Top ESG in finance people are leaving as fast as new hires arrive
ESG hires in finance roles have a remarkably high turnover rate, an industry report has found.
The 2023 hedge fund ESG talent tracker, published by AMObserver, found that 42.6% of ESG portfolio managers, ESG heads, traders, and investment analysts leave their role in a three year period.
The equivalent rate of turnover for analysts (quants, researchers, and data scientists) is just 12.8%.
The high rate of churn helps explain why there's also high demand for ESG portfolio managers, traders and analysts: 46% of firms said they were hiring, compared to just 8% who said they were hiring data analysts and quants.
A senior ESG researcher, speaking anonymously, said that the high rate of turnover is “unsurprising,” and that clients often said they were “unsatisfied with hires, who have too little experience." Nonetheless, he was adamant that demand for ESG “remains very strong,” and was broadening beyond the mature European market to increasingly engaged corporates and sovereigns in emerging markets.
Claude Schwab, founder and CEO of AMObserver (and author of the report), said that firm and sector turnover was expected to grow in 2023 before settling down, primarily due to “the still high rate of scrutiny and change in the ESG asset management industry.” Scrutiny has long been a problem that ESG struggled to grapple with.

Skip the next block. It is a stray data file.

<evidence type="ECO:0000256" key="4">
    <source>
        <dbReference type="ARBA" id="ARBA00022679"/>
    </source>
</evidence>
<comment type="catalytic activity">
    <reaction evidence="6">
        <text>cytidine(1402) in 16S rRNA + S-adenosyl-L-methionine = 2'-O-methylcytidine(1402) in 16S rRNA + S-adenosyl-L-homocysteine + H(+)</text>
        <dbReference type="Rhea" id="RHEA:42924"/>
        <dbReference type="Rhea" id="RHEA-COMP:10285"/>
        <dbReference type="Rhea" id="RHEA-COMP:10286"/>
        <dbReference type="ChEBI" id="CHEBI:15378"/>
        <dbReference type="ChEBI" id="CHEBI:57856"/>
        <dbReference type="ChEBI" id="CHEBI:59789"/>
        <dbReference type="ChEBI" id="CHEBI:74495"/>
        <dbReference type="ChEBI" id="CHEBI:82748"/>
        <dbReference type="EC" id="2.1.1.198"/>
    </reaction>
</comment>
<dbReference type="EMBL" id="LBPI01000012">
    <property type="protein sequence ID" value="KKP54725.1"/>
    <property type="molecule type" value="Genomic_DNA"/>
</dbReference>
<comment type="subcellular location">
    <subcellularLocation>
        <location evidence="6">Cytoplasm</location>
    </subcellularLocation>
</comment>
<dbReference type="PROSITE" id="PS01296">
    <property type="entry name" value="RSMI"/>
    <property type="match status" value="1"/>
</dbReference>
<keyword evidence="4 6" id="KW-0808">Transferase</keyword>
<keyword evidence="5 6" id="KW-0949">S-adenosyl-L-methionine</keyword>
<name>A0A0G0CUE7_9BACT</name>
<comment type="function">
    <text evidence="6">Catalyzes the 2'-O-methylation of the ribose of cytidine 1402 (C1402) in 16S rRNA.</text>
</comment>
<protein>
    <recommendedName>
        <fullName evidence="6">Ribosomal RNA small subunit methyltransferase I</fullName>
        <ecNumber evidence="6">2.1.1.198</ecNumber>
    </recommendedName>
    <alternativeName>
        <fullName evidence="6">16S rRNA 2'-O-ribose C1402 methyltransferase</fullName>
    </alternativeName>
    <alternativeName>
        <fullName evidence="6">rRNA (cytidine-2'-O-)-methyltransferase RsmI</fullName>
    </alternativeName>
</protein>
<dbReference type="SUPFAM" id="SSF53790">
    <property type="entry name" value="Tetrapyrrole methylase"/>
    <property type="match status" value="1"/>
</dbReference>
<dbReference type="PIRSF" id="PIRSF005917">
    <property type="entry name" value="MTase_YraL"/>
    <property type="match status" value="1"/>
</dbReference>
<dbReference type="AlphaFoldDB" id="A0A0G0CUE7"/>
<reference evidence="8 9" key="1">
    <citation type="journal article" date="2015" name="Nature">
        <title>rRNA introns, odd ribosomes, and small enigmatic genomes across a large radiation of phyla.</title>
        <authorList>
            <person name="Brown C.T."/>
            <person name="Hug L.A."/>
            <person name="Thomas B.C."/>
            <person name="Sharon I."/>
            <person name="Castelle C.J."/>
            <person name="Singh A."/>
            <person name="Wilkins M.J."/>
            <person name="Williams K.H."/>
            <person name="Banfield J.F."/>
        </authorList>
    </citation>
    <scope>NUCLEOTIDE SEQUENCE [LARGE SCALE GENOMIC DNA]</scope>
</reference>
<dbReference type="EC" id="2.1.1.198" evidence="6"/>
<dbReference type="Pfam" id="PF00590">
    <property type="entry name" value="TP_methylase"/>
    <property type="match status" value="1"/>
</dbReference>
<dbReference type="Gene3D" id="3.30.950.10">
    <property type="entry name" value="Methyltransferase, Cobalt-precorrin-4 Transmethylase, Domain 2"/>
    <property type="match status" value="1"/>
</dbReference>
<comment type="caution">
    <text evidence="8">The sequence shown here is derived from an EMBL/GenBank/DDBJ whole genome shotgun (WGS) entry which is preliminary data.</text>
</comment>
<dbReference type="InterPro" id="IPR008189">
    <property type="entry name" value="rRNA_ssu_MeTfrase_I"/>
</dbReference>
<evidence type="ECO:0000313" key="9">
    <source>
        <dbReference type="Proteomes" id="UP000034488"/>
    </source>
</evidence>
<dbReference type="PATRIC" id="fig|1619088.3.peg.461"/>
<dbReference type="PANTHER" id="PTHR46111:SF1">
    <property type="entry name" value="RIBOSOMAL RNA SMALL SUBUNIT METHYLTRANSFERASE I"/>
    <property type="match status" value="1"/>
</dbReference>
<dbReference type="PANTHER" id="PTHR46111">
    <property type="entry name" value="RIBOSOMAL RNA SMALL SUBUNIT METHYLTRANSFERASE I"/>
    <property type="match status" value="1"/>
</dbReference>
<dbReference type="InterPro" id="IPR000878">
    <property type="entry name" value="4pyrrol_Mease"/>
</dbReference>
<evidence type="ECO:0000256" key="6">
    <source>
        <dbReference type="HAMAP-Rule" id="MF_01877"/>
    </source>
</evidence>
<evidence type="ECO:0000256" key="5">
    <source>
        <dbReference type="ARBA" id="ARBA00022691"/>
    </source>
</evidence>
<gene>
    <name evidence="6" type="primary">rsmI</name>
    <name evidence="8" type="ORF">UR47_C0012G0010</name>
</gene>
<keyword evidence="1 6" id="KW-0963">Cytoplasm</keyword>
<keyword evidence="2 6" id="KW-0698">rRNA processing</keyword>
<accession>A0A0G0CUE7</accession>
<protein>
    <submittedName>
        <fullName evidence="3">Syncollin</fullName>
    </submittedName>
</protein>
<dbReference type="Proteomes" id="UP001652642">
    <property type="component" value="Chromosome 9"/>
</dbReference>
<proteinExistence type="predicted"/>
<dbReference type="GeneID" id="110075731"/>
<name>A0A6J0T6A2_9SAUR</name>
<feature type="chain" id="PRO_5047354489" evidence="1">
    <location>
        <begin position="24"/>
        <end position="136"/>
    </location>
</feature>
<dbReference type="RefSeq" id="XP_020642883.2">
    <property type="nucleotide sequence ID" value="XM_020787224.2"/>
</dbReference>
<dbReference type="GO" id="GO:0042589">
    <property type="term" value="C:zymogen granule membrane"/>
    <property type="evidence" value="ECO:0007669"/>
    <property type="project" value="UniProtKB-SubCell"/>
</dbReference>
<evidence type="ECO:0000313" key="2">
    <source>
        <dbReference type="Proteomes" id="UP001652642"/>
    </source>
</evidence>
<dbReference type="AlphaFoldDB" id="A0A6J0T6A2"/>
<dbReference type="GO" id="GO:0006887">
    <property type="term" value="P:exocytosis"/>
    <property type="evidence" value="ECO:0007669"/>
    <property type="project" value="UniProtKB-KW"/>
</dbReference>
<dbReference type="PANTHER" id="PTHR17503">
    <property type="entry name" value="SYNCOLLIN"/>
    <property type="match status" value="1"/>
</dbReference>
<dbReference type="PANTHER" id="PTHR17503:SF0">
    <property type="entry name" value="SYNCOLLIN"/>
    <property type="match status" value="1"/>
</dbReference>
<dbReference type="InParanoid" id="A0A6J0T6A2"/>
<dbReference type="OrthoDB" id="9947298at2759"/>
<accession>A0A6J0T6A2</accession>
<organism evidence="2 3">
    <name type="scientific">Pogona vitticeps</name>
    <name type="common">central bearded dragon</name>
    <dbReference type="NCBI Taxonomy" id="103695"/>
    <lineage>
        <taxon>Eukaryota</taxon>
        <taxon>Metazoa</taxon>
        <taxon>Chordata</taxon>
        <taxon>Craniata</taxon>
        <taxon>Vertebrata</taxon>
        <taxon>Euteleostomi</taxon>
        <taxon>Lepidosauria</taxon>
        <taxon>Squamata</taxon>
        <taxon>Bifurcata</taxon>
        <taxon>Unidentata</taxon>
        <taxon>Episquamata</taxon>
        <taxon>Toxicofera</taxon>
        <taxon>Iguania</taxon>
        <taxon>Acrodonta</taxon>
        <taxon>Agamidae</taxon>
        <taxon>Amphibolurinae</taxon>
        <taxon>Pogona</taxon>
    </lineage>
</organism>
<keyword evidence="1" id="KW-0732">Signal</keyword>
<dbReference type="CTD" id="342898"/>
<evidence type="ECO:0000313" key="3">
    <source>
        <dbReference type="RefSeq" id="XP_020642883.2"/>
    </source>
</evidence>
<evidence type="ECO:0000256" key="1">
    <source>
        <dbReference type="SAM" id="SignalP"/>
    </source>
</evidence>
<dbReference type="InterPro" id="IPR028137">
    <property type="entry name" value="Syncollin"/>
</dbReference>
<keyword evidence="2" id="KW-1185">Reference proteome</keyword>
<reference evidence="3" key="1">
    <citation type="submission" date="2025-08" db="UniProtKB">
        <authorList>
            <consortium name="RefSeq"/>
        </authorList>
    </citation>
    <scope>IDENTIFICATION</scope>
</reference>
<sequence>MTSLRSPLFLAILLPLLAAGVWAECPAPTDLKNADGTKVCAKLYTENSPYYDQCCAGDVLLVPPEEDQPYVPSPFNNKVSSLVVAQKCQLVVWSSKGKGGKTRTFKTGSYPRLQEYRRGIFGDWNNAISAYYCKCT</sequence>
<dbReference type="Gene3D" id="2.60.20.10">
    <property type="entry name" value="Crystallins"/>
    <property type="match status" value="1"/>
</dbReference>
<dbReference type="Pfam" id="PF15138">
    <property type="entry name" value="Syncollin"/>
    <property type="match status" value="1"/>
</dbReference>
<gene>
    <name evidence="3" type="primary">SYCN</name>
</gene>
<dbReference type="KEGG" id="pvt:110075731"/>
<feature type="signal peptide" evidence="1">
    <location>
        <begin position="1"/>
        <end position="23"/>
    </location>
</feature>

The growth isn’t just as fuelled by the expansion of ESG-designated funds at existing asset managers. Movement would also be increased by the “continued movement from public markets investment firms to private markets investment firms and ESG start-ups that are doing well,” Schwab said. That’s not too different from what we’ve heard from McKinsey & Co.
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